Conclusions

Combining two different Asteraceae genomes via hybridization clearly induced a range of genomic and epigenomic alterations, some of which had an effect on the transcriptome. The rapid genomic and transcriptomic alterations induced by hybridization may accelerate the evolutionary process among progenies.

Keywords

Genome evolution Gene transcripts Cytosine methylation Wide hybridization Asteraceae

Background

Hybridization has contributed substantially to the evolution of higher plants, both in the context of extending genetic diversity and in enhancing adaptive speciation [13]. At least 70% of angiosperm species are polyploid, of which the majorities are allo- rather than autopolyploid [4]. Detailed analysis of the genome of many species held to be diploid has revealed that many of these are in fact cryptic polyploids [5], at various stages of decay back to the diploid state [610].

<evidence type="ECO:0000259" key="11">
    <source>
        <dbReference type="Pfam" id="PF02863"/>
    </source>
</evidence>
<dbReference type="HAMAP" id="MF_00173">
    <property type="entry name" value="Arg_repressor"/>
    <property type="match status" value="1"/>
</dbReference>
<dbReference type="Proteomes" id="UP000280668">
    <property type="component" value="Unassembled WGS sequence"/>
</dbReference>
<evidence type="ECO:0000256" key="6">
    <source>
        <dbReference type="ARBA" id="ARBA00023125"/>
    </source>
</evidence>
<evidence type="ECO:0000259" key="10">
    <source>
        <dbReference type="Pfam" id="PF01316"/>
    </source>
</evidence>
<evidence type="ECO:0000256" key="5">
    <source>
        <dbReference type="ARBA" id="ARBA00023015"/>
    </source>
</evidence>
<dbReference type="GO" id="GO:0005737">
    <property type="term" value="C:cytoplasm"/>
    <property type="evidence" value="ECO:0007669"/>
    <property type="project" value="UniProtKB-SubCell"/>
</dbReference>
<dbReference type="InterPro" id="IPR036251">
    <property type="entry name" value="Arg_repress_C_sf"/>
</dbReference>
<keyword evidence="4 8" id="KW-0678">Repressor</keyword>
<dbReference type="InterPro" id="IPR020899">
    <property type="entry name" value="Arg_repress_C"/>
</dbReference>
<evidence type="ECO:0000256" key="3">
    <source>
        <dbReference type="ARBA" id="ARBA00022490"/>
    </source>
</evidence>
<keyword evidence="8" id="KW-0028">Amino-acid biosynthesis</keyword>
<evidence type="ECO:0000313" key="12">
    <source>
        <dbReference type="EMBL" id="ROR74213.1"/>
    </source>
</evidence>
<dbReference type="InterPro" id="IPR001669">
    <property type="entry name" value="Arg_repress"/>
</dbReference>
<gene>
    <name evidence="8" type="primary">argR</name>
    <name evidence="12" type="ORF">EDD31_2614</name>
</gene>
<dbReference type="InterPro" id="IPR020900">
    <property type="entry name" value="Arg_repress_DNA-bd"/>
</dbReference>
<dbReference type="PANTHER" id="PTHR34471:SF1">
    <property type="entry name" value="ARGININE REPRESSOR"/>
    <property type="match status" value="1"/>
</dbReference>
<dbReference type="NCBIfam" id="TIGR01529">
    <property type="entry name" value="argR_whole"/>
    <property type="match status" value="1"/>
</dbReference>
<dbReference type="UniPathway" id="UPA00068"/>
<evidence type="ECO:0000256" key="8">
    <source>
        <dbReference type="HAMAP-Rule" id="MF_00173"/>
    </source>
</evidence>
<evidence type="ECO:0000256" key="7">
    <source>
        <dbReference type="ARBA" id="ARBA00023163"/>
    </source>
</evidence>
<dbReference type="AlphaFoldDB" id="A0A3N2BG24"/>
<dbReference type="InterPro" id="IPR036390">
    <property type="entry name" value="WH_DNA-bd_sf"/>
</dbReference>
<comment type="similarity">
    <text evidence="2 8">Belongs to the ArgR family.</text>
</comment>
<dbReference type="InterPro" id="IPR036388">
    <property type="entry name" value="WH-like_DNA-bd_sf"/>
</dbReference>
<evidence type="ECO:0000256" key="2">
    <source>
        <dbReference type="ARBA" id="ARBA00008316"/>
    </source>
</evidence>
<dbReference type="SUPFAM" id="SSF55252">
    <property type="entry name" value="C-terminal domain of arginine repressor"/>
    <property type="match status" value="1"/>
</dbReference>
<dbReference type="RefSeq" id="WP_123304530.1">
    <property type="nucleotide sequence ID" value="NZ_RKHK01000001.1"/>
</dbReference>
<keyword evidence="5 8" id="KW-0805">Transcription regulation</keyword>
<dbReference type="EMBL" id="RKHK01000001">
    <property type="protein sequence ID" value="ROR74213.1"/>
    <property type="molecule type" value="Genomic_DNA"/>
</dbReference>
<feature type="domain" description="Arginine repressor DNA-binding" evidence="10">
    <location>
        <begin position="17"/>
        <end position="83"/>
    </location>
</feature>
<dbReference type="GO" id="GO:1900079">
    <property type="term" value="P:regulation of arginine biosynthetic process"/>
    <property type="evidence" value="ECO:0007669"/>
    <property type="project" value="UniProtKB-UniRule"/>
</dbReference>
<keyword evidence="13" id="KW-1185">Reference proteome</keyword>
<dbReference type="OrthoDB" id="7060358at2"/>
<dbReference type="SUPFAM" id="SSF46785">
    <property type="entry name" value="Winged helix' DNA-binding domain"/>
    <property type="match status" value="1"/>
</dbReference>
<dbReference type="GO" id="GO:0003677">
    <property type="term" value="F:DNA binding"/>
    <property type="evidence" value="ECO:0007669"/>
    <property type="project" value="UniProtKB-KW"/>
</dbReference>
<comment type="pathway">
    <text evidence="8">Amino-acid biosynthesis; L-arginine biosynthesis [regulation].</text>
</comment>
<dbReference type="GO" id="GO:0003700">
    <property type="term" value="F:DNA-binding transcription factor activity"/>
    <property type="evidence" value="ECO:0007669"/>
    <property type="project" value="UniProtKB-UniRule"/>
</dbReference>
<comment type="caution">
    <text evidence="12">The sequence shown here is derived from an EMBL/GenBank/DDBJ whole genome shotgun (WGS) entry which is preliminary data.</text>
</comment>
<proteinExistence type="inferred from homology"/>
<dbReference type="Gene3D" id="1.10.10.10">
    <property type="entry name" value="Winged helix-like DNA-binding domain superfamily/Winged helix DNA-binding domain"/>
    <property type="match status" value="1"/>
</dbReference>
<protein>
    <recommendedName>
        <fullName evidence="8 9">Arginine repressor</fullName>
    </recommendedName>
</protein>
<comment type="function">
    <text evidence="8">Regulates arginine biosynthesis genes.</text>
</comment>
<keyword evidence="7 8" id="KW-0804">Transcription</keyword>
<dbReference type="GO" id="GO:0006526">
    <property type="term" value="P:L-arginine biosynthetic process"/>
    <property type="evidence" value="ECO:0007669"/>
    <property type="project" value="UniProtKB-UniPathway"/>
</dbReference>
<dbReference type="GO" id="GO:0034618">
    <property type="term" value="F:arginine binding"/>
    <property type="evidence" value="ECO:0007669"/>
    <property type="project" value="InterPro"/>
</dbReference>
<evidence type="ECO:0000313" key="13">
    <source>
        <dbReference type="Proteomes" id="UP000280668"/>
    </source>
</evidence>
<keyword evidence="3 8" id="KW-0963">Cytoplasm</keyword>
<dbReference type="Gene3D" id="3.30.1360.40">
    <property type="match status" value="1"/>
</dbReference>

Although been debated for more than a century, hybridization is considered to be a potent evolutionary force of genetic variation and functional novelty and occurs frequently in flower plant [11, 12]. The allopolyploid state often offers several adaptive advantages over the diploid state. Adaptive advantages include the acquisition of novel gene combinations which can in some cases promote heterosis [13], the duplication of gene functions which can provide an element of buffering, and the potential to evolve novel functionality which were predicted by McClintock as “genomic shock” [1, 14]. Hybridization appears to often be accompanied by changes to both genomic sequences, to the epigenome and to the pattern of gene transcripts [1522]. Some of the latter have been revealed to have been induced by epigenetic, rather than by genetic changes, in particular as a consequence of altered profiles of cytosine methylation which is one of the major and immediate epigenetic responses of the plant genome to hybridization and also play an important role in the regulation of gene transcripts [2325].